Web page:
Roy Spence, one of the toughest-minded business thinkers I know, is a cofounder of GSD&M, the legendary advertising agency based in Austin, Texas. In a provocative and saucy book, It's Not What You Sell, It's What You Stand For, Spence and coauthor Haley Rushing explain the business strategies and competitive ideas behind many of the one-of-a-kind organizations he has studied or worked with over the years, from BMW to Whole Foods Market to the U.S. Air Force. Sure, these and other organizations are built around strong business models, stellar products and services, and (of course) clever advertising. But Spence is adamant that behind every great brand is an authentic sense of purpose — "a definitive statement about the difference you are trying to make in the world" — and a workplace with the "energy and vitality" to bring that purpose to life.
In a chapter on the mission and culture at Texas A&M, the huge (48,000 students), rabidly conservative, steeped-in-tradition university that traces its history to 1871, Spence and Rushing highlight a saying about the school that students have been reciting for decades: "From the outside looking in, you can't understand it. From the inside looking out, you can't explain it."
That's a neat way to capture how it feels to change the sense of what's possible in your field — and a reminder of why so few leaders muster the commitment to build an organization with a unique sense of itself. The rituals at Texas A&M include Silver Taps, Muster, Midnight Yell, Fish Camp, and the Aggie Ring — memorable events that define life at the school. "The unique culture you encounter when you step foot in 'Aggieland,'" argue Spence and Rushing, "is like nothing you'll experience on any other college campus."
Spence's own firm walks the purpose-driven talk. Haley Rushing serves as GSD&M's "chief purposologist" and cofounder of its Purpose Institute. Spence and Rushing contend that the virtue of being clear about purpose and identity — what makes your organization different, what difference it is trying to make in its field and in the lives of its employees — is that it creates the strength to resist mimicking the stale ideas and outmoded practices of the competition.
"You can look at an opportunity or a challenge," they explain, "and ask yourself, 'Is this the right thing to do given our purpose? Does this further our cause?' If it does, you do it. If it doesn't, you don't. If it's proof to your purpose, embrace it. If it violates your purpose, kick it out on its ass." (I told you the book was saucy.)
I'm not sure I've ever read a more persuasive statement about why companies infused with a sense of purpose outperform those whose leaders and front-line employees don't have a crystal-clear sense of the impact they're trying to have and the reason the company exists in the first place. And this doesn't just go for high-profile consumer brands. One of my favorite purpose-driven companies is DPR Construction, a go-to building contractor for some of the most cutting-edge companies in the country, from Pixar to Apple to big semiconductor companies.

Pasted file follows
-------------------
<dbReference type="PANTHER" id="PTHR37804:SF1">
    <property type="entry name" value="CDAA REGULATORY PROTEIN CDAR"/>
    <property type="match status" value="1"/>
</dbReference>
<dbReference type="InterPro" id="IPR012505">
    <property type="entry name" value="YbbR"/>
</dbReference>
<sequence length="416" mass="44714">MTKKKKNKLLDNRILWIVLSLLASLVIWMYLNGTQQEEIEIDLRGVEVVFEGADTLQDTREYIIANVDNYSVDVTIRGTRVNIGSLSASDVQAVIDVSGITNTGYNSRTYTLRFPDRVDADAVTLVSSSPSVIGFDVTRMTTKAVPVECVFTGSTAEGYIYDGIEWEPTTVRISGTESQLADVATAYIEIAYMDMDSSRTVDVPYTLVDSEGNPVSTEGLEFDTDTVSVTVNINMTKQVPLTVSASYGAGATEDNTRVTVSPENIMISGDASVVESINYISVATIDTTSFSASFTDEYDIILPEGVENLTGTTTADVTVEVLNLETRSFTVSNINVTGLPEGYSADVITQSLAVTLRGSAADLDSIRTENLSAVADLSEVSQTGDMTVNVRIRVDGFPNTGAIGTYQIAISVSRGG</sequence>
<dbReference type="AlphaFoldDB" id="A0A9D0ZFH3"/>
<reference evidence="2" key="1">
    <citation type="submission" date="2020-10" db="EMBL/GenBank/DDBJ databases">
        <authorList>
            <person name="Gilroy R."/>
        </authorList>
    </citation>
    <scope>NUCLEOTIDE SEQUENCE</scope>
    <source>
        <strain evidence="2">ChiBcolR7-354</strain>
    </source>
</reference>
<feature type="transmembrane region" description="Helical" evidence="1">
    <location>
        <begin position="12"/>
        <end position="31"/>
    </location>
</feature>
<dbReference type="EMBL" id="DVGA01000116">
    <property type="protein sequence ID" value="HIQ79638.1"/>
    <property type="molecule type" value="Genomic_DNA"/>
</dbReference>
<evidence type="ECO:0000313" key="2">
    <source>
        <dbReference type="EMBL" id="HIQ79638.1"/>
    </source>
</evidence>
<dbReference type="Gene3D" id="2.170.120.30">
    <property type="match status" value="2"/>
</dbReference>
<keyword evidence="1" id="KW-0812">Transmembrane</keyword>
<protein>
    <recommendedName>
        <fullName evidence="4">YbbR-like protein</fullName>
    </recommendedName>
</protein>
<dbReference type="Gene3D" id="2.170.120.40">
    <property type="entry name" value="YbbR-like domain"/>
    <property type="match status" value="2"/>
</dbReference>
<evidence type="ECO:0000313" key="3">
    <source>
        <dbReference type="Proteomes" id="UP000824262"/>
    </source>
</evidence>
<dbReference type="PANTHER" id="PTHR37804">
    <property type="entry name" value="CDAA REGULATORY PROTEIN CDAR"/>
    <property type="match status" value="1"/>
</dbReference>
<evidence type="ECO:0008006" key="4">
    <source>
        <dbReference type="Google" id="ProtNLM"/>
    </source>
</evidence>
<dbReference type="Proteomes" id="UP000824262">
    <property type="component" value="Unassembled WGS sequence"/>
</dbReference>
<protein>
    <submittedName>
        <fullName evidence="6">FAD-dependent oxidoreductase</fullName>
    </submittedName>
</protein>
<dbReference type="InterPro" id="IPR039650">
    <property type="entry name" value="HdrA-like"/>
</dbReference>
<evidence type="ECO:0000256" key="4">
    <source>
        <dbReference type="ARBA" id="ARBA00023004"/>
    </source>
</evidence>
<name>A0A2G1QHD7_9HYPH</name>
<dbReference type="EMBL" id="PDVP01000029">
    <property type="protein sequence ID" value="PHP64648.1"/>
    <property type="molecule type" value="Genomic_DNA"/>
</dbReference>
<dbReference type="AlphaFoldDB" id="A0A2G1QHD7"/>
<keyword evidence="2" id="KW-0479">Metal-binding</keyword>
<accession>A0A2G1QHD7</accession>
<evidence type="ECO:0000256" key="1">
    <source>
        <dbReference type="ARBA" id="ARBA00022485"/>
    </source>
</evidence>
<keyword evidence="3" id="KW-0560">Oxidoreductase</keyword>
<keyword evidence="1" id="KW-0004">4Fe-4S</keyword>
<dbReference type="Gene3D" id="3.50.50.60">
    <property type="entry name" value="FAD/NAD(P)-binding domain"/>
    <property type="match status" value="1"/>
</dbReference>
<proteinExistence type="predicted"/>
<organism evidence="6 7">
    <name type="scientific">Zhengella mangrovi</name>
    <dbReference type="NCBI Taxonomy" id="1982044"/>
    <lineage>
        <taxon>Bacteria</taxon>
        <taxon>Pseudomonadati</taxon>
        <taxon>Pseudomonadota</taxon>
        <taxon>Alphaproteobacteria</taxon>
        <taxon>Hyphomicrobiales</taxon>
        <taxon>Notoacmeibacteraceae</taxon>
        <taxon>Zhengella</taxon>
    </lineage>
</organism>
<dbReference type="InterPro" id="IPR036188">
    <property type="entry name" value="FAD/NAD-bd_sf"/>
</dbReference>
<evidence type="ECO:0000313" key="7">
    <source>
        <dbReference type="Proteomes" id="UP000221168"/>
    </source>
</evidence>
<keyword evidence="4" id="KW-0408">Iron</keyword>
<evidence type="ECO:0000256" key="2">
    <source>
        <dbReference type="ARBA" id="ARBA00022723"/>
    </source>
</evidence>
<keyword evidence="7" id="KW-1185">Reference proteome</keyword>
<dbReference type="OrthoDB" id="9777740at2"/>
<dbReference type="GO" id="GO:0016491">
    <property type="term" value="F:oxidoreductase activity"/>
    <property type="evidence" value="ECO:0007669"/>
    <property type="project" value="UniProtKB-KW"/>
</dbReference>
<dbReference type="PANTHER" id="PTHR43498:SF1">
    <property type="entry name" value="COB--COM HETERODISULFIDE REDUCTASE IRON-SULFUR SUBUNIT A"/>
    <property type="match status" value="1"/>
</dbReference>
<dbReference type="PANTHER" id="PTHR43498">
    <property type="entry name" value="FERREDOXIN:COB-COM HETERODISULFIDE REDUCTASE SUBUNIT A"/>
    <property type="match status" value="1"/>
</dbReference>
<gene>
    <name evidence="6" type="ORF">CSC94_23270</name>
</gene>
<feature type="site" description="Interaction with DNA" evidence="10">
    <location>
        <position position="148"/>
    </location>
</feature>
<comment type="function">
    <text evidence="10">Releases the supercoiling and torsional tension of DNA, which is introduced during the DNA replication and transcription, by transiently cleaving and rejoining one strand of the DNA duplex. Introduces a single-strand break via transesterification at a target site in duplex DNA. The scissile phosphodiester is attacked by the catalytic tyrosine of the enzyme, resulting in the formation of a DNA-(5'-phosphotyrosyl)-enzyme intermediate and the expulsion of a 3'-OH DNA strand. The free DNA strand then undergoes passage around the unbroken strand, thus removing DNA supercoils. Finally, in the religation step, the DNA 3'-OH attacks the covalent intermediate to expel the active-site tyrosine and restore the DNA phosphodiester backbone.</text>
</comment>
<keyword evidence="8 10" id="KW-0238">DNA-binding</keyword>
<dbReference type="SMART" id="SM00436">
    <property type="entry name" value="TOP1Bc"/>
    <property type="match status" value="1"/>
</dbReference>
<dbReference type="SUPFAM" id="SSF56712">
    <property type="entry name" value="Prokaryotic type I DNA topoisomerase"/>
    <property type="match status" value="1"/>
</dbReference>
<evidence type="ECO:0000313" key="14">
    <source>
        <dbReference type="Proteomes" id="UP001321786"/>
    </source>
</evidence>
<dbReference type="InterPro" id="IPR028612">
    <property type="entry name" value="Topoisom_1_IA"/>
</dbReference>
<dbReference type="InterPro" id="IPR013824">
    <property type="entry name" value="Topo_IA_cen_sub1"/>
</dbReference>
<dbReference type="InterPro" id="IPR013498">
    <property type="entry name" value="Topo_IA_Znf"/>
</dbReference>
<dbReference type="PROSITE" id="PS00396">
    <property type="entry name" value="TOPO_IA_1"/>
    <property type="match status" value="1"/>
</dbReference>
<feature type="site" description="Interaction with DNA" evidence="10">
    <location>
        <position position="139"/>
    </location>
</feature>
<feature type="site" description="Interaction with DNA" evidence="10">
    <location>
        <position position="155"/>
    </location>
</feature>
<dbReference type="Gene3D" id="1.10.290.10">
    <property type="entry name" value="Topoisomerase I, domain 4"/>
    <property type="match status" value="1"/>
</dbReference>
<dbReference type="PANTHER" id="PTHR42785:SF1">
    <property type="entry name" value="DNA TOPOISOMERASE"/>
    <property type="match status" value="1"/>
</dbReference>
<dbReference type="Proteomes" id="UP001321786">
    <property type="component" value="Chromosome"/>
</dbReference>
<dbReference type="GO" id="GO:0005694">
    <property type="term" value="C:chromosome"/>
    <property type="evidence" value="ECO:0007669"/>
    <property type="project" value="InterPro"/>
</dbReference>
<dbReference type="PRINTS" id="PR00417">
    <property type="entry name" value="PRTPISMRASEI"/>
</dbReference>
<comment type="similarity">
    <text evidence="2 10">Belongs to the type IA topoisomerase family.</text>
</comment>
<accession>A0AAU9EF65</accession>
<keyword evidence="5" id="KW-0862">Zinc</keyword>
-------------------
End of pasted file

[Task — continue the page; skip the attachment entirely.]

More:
Back in 1990, before Doug Woods, Peter Nosler, and Ron Davidowski (the "P" and "R" in DPR) hammered their first nail, they hammered out a "core ideology" designed to set them apart from their peers — and to announce their intention to challenge convention in their industry. "We exist to build great things," the ideology declares. "We must be different from and more progressive than all other construction companies. We stand for something."
DPR didn't just build its business (and these buildings) in accordance with its aim-high ideology. The founders also established "tangible images" and "vivid descriptions" of the future — rich, easy-to-visualize portraits of what success would look like if the company lived up to its ideology. Early on, success meant being recognized as a different kind of company, a change-minded maverick in a slow-moving industry. "Our families will say we work for a great company," read one of the company's first 12 descriptions. "Our friends back East will mention that they have heard about DPR's greatness," read another. "We have built a major project that has been recognized in an industry magazine," read another.
Like Roy Spence's ad agency, DPR is a company that believes firmly in the power of language and symbols. Painted on the walls of its offices in Redwood City, California are the slogans and rallying cries that get repeated at all the company's offices around the country. "We exist to build great things," one wall declares, "Smarter, faster, better, safer," exclaims another. "Exceed all expectations," urges a third.
Why invest so much energy in building a vocabulary as opposed to just, say, building factories and laboratories for clients? "Because at the heart of every great company is a clear sense of purpose," answers Peter Salvati, a senior DPR executive who works out of the company's San Diego office. "One of the things I always have fun with, and I've probably done this with a hundred clients, is to suggest that they ask other construction companies, 'Why does your company exist?' You ought to be able to answer that about your own company. But so many people just look at each other, shrug their shoulders, and say, 'To make money, I guess.' It's different for us."
How would you answer Doug Woods's question? Why does your company exist? Are you different on purpose?
Reprinted from Harvard Business Review